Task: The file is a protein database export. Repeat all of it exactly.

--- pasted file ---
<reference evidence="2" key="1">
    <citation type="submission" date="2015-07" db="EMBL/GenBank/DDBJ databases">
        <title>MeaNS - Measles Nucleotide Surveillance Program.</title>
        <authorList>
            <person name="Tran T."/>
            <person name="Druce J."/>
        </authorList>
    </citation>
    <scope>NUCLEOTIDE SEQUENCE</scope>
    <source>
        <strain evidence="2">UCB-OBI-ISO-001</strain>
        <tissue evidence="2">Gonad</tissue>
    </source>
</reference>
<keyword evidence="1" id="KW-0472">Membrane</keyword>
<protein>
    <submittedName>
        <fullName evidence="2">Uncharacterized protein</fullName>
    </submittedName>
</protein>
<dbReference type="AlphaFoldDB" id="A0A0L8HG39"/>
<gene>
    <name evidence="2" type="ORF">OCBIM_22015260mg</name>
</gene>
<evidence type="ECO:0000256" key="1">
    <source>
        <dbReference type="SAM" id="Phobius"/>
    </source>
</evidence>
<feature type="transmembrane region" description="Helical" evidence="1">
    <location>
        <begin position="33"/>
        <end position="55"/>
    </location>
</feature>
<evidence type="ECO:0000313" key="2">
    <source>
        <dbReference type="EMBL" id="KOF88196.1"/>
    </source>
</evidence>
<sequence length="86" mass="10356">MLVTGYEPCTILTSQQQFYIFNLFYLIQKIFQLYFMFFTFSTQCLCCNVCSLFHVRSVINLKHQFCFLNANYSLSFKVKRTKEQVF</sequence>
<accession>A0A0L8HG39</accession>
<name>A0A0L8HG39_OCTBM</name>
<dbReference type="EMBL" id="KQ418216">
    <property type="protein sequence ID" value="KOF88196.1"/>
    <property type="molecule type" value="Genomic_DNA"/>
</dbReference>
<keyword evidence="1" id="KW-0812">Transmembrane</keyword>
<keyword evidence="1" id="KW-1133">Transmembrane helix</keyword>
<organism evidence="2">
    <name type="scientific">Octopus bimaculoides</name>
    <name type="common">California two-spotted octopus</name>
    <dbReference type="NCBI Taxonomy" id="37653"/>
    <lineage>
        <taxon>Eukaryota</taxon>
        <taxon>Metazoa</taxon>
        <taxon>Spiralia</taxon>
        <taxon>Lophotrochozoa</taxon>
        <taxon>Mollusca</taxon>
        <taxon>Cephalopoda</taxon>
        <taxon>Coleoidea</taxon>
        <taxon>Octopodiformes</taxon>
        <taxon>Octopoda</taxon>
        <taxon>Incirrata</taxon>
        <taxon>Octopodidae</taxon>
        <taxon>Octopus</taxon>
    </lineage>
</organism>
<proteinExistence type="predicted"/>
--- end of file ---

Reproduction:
<reference evidence="2" key="1">
    <citation type="submission" date="2015-07" db="EMBL/GenBank/DDBJ databases">
        <title>MeaNS - Measles Nucleotide Surveillance Program.</title>
        <authorList>
            <person name="Tran T."/>
            <person name="Druce J."/>
        </authorList>
    </citation>
    <scope>NUCLEOTIDE SEQUENCE</scope>
    <source>
        <strain evidence="2">UCB-OBI-ISO-001</strain>
        <tissue evidence="2">Gonad</tissue>
    </source>
</reference>
<keyword evidence="1" id="KW-0472">Membrane</keyword>
<protein>
    <submittedName>
        <fullName evidence="2">Uncharacterized protein</fullName>
    </submittedName>
</protein>
<dbReference type="AlphaFoldDB" id="A0A0L8HG39"/>
<gene>
    <name evidence="2" type="ORF">OCBIM_22015260mg</name>
</gene>
<evidence type="ECO:0000256" key="1">
    <source>
        <dbReference type="SAM" id="Phobius"/>
    </source>
</evidence>
<feature type="transmembrane region" description="Helical" evidence="1">
    <location>
        <begin position="33"/>
        <end position="55"/>
    </location>
</feature>
<evidence type="ECO:0000313" key="2">
    <source>
        <dbReference type="EMBL" id="KOF88196.1"/>
    </source>
</evidence>
<sequence length="86" mass="10356">MLVTGYEPCTILTSQQQFYIFNLFYLIQKIFQLYFMFFTFSTQCLCCNVCSLFHVRSVINLKHQFCFLNANYSLSFKVKRTKEQVF</sequence>
<accession>A0A0L8HG39</accession>
<name>A0A0L8HG39_OCTBM</name>
<dbReference type="EMBL" id="KQ418216">
    <property type="protein sequence ID" value="KOF88196.1"/>
    <property type="molecule type" value="Genomic_DNA"/>
</dbReference>
<keyword evidence="1" id="KW-0812">Transmembrane</keyword>
<keyword evidence="1" id="KW-1133">Transmembrane helix</keyword>
<organism evidence="2">
    <name type="scientific">Octopus bimaculoides</name>
    <name type="common">California two-spotted octopus</name>
    <dbReference type="NCBI Taxonomy" id="37653"/>
    <lineage>
        <taxon>Eukaryota</taxon>
        <taxon>Metazoa</taxon>
        <taxon>Spiralia</taxon>
        <taxon>Lophotrochozoa</taxon>
        <taxon>Mollusca</taxon>
        <taxon>Cephalopoda</taxon>
        <taxon>Coleoidea</taxon>
        <taxon>Octopodiformes</taxon>
        <taxon>Octopoda</taxon>
        <taxon>Incirrata</taxon>
        <taxon>Octopodidae</taxon>
        <taxon>Octopus</taxon>
    </lineage>
</organism>
<proteinExistence type="predicted"/>